Strike A Pose: The Victory of Yoga Over Stress
When was the last time you had a stress free day? In a world where invisible rivers of Wi-Fi keep us connected everywhere we go, stress is our constant companion. Its effects are so widespread that managing it is now at the forefront of the preventative health revolution. Thankfully, there are many ways to combat its effects, including exercise, focused breathing, and activities that promote relaxation. Yoga has the upper hand in stress diffusion in that it combines all of these and more to restore the vital balance between body and mind.
What is Stress?
It may seem like a silly question, but to defeat your enemy you must first know your enemy, and in our modern world, stress is our one common foe. According to Psychology Today, stress is born out of our fight-or-flight response, an evolutionary instinct that cues us into potential danger and prepares us to react by releasing hormones that temporarily alter our bodily functions. How we mentally perceive those dangers and how our bodies respond to them results in stress, and that isn’t inherently bad.
Stress serves a purpose. It grants us solutions to threats, but stresses need not be just life or death. In our modern world, triggers can be as simple as the fear of running late thanks to the pretentiously complex coffee order of the person in front of us. Therein lies the problem with stress. When it arises in response to everyday scenarios, we expose both body and mind more frequently to its harmful effects.
When chronic, stress can manifest itself in many forms. Physically, it can be experienced through headaches, elevated blood pressure, digestive upset, disruptions in sleep, and muscle pain. Emotional responses can include anxiety, restlessness, irritability, and depression. If left untreated, stress can become overwhelming and damage your quality of life.
What is Yoga?
Yoga is an ancient practice that works to bridge the gap between mind and body, combining strength and flexibility exercises with mental disciplines like mindfulness or meditation. Originating in India, the term yoga encompasses a rich history and a variety of styles. There are practices for all ages and all levels of experience, but they typically share three commonalities: poses, breathing, and relaxation. Poses, or postures as they are called, push the practitioner to exceed their limits in strength, flexibility, stamina, and balance. Some styles move quickly through poses while others take a more measured pace. Regardless of the speed at which the poses are performed, breathing is always slow and measured, teaching you to control only what you can. Through the postures and breathing, the body relaxes, existing only in the present moment– the first step to releasing stress.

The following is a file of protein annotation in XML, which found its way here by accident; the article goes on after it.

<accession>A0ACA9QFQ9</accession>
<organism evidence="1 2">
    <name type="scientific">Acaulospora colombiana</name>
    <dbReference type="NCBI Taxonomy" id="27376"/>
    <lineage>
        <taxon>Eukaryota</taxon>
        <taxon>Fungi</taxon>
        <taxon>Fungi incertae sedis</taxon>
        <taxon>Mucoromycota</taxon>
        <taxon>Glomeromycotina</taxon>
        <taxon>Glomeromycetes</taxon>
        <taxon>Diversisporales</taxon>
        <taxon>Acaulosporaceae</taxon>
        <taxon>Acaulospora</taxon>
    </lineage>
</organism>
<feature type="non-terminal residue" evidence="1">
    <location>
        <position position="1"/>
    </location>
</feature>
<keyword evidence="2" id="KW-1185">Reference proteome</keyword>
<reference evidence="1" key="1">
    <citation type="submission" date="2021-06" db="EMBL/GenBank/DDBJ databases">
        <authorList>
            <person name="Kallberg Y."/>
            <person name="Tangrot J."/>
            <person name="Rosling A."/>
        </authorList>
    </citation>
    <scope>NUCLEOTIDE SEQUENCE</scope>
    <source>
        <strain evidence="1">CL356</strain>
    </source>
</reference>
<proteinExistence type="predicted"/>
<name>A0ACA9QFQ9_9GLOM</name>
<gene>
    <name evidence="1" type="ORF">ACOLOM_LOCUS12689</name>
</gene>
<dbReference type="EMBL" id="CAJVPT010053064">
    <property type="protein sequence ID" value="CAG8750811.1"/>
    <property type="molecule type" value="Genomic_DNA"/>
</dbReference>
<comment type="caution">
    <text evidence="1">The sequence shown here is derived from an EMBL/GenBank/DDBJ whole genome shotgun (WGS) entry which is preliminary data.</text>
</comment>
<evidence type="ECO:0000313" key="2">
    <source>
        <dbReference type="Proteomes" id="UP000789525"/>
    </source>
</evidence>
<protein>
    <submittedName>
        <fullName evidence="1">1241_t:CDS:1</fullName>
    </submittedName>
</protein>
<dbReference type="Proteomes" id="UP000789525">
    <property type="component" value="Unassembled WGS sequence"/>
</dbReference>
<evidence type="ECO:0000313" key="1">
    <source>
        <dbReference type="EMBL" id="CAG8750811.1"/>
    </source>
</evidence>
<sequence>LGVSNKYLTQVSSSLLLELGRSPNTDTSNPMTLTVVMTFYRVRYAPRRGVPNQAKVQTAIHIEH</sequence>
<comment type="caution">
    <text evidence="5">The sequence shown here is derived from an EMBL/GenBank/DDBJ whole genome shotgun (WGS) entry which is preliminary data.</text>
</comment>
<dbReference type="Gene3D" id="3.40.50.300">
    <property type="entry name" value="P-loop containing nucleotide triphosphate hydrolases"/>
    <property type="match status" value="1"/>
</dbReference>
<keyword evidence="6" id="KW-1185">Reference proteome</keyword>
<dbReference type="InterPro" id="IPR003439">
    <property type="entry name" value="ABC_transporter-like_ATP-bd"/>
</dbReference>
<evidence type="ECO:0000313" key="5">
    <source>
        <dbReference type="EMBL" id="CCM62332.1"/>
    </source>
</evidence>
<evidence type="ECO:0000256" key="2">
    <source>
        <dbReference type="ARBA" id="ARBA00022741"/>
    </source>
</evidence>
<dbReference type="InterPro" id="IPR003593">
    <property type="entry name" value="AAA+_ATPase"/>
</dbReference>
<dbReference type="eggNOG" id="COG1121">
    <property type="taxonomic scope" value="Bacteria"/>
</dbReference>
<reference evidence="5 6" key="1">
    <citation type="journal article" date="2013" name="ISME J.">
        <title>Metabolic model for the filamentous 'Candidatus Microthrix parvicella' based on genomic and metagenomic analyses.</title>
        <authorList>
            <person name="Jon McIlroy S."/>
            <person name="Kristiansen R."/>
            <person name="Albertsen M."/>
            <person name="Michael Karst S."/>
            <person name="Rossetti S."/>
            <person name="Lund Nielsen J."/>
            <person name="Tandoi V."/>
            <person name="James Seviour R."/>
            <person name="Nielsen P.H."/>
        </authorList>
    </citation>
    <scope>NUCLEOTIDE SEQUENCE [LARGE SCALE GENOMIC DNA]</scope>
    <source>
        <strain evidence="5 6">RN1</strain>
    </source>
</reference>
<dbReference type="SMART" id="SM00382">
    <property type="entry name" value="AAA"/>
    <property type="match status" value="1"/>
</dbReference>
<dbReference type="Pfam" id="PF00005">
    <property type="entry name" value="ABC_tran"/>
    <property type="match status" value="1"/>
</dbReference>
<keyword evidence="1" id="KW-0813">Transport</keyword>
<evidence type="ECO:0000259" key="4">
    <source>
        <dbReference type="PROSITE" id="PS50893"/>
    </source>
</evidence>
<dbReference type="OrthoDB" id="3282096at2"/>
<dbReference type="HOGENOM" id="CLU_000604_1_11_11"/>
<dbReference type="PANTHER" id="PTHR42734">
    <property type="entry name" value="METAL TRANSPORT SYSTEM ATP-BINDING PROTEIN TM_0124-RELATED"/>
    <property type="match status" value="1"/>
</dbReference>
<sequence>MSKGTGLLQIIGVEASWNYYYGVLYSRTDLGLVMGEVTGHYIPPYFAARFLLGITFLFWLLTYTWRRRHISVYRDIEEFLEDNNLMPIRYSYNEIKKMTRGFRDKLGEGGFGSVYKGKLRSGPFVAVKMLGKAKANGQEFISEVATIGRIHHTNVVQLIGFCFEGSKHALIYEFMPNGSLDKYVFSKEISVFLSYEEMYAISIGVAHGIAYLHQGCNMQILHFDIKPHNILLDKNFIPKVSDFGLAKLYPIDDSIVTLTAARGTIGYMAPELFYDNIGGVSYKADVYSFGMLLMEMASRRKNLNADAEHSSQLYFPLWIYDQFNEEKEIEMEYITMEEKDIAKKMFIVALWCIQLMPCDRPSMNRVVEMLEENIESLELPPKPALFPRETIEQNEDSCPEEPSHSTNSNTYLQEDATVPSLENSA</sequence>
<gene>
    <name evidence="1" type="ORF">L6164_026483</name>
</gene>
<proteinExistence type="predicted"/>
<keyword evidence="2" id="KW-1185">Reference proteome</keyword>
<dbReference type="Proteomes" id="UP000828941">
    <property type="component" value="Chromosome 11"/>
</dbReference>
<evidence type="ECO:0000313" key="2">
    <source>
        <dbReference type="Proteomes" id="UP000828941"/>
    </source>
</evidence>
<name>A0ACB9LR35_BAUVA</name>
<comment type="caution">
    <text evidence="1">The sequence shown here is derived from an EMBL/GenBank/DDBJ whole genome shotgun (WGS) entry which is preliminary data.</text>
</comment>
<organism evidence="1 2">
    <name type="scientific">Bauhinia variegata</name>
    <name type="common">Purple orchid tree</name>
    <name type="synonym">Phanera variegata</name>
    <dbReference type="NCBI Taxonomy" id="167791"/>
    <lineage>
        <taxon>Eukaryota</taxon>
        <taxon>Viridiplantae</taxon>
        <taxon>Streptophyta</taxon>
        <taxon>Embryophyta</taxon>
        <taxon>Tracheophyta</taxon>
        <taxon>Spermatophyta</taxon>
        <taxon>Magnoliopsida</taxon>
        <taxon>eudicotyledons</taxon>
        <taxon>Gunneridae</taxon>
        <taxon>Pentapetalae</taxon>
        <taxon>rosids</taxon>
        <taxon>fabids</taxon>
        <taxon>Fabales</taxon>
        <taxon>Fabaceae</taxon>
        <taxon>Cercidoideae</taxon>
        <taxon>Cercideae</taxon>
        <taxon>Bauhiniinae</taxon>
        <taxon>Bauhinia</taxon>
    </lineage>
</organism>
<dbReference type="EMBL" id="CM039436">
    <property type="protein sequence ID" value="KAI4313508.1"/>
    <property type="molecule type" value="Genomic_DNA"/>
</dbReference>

Yoga vs. Stress
Through yoga, you learn to focus on specific regions of the body. This, along with controlled breathing, pushes out the mental clutter that typically results in stress. The impact of this extends to the body as well. When anxious, we tend to stiffen various muscles. This prolonged tension leads to pain. Back muscle pain is one of the more common side effects of stress, and it is often triggered by muscles that aren’t even located in the back. When tension is held in a particular set of muscles for an extended period of time, it creates an imbalance in the opposing muscles, causing them to lose shape. In time, these muscle imbalances can build and manifest into severe pain. Yoga’s emphasis on strengthening and stretching muscles can help to re-balance those responsible for pain. It can also be done nearly anywhere, giving you unrestricted access to its benefits when you need them most. It’s always good to have some guide in the beginning. You will notice how as time passes you will start to be able to lead your own yoga exercises in the moment you need them.
Yoga excels in managing stress thanks to its combined focus on body and mind. It encourages its practitioners to be mindful of their needs and to combat stress through patience, endurance, and a little bit of self-love.